Mr. John Caufield: "I believe in a few simple concepts with regard to leadership. I like to lead by example when possible and appropriate. I firmly believe that a successful example provides confidence, and promotes motivation in others. As a leader, I try to encourage "my" firefighters/officers to offer their insight and opinions for my consideration. I recognize that no one person can solve all the problems in an organization, and therefore it is important to solicit different ideas from as many "good" sources as possible. I strongly believe in the concept of Total Quality Management (TMQ), particularly with regard to team building, and group problem solving. Whenever possible, I try to use the concept of empowerment and encourage my officers to do the same. Lastly, I do not endorse the idea that labor and management are, by definition, adversarial. I think that labor and management should work in conjunction toward common goals."
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Ms. Elizabeth Dawkins: "Leadership is a critical skill for today's fire service professional. I have experienced many forms of leadership because the fire service offers much variety: from the progressive, personal motivation type leader to the older "let's not get excited until we see the whole picture" practical type leader. It is my personal goal to continue to incorporate, from these examples, the best of all that I have admired and to create my own view with a genuine concern for individuals and a commitment to solid management techniques. We must all do our part. Each of us committing to our own educated vision of leadership will naturally raise the standard of the organization as a whole and by extension raise the standard of the fire service profession."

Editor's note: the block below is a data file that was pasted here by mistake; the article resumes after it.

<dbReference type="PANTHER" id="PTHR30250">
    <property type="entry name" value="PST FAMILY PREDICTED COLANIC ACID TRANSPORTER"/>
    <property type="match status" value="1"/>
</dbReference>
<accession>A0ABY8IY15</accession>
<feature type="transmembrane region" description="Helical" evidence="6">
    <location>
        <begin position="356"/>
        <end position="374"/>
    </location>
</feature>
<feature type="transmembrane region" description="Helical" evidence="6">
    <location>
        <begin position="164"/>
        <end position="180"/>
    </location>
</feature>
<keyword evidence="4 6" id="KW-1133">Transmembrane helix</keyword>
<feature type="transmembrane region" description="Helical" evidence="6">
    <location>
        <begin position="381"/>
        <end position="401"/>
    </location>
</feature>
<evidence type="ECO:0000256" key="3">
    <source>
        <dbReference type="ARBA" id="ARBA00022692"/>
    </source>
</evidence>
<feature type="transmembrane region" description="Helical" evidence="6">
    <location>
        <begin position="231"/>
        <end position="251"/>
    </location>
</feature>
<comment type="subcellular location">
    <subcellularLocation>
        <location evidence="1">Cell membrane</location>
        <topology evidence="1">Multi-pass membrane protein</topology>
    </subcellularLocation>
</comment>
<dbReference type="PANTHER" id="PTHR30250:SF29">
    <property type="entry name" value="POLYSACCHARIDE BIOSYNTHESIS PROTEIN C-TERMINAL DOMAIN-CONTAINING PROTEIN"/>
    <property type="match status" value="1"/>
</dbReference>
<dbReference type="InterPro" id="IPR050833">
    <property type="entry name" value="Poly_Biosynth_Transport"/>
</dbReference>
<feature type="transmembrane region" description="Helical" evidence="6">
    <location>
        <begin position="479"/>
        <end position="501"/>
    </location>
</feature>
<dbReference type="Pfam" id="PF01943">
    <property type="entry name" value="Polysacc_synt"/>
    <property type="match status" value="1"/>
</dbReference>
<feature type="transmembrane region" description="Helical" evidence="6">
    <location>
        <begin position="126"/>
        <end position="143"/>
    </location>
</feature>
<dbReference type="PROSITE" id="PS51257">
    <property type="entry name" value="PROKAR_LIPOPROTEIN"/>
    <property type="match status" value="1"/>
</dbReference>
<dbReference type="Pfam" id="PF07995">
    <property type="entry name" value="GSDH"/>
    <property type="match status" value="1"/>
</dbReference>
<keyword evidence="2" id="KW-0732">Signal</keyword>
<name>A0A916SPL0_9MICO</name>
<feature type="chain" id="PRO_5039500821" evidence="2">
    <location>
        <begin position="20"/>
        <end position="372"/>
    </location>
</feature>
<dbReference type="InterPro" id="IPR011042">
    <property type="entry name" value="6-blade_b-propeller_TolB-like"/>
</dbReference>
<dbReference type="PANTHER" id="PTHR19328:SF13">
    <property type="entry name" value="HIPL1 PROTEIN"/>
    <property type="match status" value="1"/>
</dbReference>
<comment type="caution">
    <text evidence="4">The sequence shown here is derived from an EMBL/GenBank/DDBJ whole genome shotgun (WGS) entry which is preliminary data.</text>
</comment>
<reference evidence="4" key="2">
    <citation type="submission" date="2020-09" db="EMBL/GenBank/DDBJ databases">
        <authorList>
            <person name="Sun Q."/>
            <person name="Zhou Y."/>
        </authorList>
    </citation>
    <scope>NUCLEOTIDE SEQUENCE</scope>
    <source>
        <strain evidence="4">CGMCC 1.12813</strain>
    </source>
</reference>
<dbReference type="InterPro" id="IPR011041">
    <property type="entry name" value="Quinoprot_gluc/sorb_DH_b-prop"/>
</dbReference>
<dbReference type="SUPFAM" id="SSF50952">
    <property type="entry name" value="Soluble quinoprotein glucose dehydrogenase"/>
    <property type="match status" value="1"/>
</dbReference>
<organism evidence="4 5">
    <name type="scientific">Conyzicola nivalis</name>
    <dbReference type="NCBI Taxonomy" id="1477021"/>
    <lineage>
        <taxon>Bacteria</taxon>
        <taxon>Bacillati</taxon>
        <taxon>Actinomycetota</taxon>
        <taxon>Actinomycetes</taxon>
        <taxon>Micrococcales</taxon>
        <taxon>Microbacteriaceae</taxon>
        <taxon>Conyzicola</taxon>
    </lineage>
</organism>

Mr. Michael E. Crawford: "My basic feelings on leaders and leadership is that leaders need to develop the skills and talents of the personnel under them. By allowing subordinates to grow professionally, it allows employees to achieve greater satisfaction on the job, and to aspire to higher positions within the organization."
Mr. Todd R. Gorham: "Being a leader is a very difficult role to fill in the fire service. A leader must encompass a wide range of knowledge in fire safety operations, as well as in human and public relations. Because a leader has such a great responsibility in the fire department, I believe a good leader should never stop learning. It is also my philosophy that an operation works best when the people in the organization feel that their work is needed and appreciated."
Mr. Don Stangle: "Most importantly, I lead by example. My philosophy is to always have an open door and an open mind. My style when working on a project is to make it a team effort."
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Mr. David Brent Fulmer: "I believe in setting the example for the others to follow and try to emulate and surpass. I believe that a leader should work with others in all aspects of the job. One has to fully understand what the job is, what the limitations are so his or her expectations are not so high that the goal is unreachable. I do however, expect the most. If I can strive to be the best and the people around me see that I practice as I preach, a positive atmosphere is created. I look after the ones who work for me because they get the job done and can make all the difference in the world."
Mr. George L. Thomas, IV: "My philosophy of leadership is that true exercise of authority entails caring for others' needs. Leaders must work with and for their staff, encouraging them to be the best they can be. This is accomplished in part when leaders work their way to the top from the bottom. Experience allows leaders to understand the position of the people working for them. Leadership is also enhanced by education."